Sep 12, 2013

The new application that detects a cheating HANA partner

As someone once said 'Cheating is a choice, not a mistake'

AUTHOR'S NOTE: What follows represents an actionable roadmap of possible paths in our global HANA decisions. If you consider this story farfetched then do some independent Gartner and Google research and come to your own conclusions. You will hear a lot of key finding repeated in my papers, and the reason for that is though I have been publishing and stating them for over 3 years I find no one listening. Two reasons for that either it challenges everything they, the big x influencers, have believed in for the last decade and built their processes and practice on it, or they are better off not resonating with the Gartner and other statements as that will mean a change of their methodology into something they are not familiar with.

I work as a HANA solution architect for one of the big implementing partners and have lived a perfect life in selling in the SAP BI space for the last 14 years. I have been working with this fortune 100 corporation and have been their preferred advisor for over ten years. They trust me and my advice and I am living close to a perfect life, but then this new HANA app ruined everything.

My name is John Dimming, and for almost the last two decades I have happily lived two lives. Most days I am the perfect advisor, a near perfect BI solution architect, SAP BI leader that is dependent, reliable and highly capable. When my customers need any advice I am there for them. 
No one except my select customers knew me and that for me represented my perfect life. I lived in the shadows of perfection and my advice has been taken without much challenge.

I come from an engineering background and got into BI and BI sales as I passed out from the university. My education, my training and my mentors taught me one thing – that BI technology has reached the pinnacle of capabilities and can today, this was in 2002, answer any question that a business user needs. In fact I firmly believed that if a business group needed 60 reports to meet their requirements my business content could give them 300 and far exceed their expectations. I followed the path that over 90% of BI solution architects have followed for the last decade or so.  However, in the back of my mind there was a gnawing feeling that I was not doing a perfect business solution. What we provided were perfect technical solutions.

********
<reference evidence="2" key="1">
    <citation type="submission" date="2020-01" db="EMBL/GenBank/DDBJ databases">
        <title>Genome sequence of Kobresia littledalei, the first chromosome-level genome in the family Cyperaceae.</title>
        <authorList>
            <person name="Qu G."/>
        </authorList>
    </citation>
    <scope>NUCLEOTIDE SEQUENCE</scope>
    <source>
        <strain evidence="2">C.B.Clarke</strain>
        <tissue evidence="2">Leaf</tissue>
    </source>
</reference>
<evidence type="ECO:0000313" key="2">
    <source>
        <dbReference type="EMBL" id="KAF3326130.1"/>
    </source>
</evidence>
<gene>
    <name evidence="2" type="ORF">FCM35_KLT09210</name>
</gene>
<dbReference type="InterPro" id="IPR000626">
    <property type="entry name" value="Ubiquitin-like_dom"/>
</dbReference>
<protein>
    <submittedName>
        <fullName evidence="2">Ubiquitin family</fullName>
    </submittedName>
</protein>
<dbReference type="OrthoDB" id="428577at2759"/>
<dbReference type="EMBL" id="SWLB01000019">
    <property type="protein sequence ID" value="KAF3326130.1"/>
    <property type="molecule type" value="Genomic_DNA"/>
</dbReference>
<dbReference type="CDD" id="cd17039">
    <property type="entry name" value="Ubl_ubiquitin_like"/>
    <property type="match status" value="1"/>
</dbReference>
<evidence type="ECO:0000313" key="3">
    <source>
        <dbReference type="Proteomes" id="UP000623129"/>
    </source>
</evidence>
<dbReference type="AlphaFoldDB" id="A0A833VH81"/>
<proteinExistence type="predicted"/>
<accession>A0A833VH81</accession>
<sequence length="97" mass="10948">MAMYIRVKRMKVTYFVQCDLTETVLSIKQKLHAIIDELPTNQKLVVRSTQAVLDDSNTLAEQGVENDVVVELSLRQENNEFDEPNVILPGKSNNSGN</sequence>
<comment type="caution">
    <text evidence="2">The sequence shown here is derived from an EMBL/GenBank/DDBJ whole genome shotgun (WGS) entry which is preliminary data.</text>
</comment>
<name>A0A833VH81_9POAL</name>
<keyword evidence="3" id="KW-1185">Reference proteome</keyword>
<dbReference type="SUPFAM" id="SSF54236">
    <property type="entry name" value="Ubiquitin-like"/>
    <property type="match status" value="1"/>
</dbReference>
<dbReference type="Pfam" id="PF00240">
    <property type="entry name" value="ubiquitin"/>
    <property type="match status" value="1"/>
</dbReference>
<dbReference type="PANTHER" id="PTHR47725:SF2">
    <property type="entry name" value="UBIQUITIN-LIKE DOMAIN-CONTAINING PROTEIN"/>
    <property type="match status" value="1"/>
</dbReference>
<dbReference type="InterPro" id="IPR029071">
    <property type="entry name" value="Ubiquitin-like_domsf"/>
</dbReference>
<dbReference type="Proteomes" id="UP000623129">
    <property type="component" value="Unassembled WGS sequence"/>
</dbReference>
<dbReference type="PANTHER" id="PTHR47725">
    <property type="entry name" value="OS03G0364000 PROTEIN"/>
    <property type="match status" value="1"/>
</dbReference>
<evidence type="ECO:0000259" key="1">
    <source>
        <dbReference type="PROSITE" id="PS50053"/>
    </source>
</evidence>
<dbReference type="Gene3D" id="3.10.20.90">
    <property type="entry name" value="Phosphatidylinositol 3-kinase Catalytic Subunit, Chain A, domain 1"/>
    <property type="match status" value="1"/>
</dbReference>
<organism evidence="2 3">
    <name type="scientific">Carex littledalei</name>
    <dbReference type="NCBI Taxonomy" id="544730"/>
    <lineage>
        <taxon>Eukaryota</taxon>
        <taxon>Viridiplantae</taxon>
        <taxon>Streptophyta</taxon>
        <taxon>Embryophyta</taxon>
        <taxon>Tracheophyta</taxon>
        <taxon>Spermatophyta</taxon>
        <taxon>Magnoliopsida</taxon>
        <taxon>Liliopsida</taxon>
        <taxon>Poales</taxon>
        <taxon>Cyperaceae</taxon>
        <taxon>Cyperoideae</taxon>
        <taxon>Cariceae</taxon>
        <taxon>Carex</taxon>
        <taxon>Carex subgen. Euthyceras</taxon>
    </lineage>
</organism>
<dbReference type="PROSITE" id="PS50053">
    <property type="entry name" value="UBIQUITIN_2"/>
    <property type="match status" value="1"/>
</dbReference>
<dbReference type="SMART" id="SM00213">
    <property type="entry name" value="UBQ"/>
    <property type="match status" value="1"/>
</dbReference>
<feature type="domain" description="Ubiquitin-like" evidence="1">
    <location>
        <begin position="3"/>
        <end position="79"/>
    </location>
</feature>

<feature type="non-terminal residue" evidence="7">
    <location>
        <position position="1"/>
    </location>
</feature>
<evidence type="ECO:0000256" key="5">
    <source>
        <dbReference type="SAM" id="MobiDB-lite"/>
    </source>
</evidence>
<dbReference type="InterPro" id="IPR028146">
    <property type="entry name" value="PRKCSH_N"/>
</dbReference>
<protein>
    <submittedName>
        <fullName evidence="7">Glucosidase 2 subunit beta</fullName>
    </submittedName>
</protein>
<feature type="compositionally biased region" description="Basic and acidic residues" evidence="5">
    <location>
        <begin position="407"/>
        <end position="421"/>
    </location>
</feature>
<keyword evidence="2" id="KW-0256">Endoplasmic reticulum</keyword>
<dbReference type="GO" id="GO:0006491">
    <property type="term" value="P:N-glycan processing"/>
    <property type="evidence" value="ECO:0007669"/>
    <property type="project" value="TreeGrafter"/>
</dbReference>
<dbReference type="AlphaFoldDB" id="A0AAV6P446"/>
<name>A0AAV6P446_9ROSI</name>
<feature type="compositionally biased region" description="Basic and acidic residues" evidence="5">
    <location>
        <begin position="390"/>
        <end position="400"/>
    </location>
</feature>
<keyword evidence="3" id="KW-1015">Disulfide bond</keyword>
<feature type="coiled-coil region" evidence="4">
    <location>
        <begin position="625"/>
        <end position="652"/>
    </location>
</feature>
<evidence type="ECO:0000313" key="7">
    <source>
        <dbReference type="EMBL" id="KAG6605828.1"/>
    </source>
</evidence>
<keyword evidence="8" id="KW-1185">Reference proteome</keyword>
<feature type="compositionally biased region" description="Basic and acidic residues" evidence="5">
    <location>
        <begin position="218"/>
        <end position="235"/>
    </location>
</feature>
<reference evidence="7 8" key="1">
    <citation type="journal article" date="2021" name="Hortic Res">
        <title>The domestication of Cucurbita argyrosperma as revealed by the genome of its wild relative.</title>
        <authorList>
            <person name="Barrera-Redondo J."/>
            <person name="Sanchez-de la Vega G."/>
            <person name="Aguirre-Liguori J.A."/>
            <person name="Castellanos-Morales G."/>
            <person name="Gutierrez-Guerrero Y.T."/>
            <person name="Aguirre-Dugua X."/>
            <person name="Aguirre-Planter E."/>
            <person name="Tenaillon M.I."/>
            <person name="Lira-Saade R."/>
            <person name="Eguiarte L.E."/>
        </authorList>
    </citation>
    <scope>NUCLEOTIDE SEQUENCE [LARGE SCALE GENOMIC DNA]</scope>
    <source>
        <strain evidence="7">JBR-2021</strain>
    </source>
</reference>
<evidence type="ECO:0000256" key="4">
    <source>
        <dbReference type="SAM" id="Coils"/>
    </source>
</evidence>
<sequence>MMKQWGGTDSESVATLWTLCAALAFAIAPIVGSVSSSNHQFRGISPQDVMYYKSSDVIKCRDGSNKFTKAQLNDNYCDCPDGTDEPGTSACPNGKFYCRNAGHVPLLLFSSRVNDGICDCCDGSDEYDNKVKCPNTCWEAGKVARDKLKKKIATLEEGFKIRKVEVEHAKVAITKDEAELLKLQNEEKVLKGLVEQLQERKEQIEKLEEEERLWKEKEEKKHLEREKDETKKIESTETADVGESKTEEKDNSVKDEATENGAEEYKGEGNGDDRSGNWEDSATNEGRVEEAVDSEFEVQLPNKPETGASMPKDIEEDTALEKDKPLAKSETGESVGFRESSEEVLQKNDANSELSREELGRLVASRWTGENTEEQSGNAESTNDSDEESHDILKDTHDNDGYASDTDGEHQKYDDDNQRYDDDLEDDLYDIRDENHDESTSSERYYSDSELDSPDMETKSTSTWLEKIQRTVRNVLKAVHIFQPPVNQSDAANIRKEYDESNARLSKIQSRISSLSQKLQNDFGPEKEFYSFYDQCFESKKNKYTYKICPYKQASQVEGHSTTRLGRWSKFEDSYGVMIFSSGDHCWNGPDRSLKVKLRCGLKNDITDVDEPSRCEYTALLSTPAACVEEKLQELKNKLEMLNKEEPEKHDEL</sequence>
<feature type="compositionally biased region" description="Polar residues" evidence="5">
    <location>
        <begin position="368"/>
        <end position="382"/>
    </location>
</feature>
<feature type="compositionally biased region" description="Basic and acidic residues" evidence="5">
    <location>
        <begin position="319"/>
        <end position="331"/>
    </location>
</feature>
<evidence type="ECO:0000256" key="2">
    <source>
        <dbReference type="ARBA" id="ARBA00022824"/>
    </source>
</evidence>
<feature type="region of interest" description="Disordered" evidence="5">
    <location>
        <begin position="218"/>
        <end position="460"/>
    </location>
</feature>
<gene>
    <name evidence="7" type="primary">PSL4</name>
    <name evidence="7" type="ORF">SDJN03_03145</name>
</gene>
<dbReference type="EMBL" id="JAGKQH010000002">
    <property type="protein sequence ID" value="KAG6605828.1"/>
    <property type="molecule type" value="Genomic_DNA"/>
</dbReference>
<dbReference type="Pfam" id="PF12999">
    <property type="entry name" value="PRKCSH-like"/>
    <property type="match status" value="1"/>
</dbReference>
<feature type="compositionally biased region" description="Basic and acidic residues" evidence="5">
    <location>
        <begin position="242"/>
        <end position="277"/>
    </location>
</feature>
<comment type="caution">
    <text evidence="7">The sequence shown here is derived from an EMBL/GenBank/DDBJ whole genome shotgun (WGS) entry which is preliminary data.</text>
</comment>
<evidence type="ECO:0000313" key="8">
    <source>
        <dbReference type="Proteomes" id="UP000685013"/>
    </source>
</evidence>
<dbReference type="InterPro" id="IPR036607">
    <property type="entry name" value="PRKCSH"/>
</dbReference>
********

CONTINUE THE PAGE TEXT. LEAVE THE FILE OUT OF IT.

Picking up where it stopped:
Then I read the global Gartner report of 2003 that rocked my mind and split my mind into two distinct paradigms. The report, though simple, had a profound impact on the future of BI. It clearly stated that according to the feedback of over 1500 CIO’s “Fewer than 50% of BI reports would meet business expectations”.
This report took almost 2 years to sink-in when I happened to read it again because one of my CFO’s asked me how that related to them. It was followed by another report that stated that ‘98% of BI projects are declared successful in week one of Go Live, yet less than 50% of them remain successful by week 10”

 Looking back I realized though we did 2 to 4 multi-million BI projects a year yet very few of them were truly reference able. In each of them we had popped champagne bottles after go live and never looked back as we celebrated in Mexico or Las Vegas for another project well done. We never looked back – and that is something I started doing around 2010.
I started to see a common pattern of ‘The BI project was an IT success, but a BI failure’ where the client management and key stakeholders could rarely go back to their stockholders and state that their multi-million BI project was a failure. This pattern was consistent whether the project was Oracle, Teradata or any other BI application.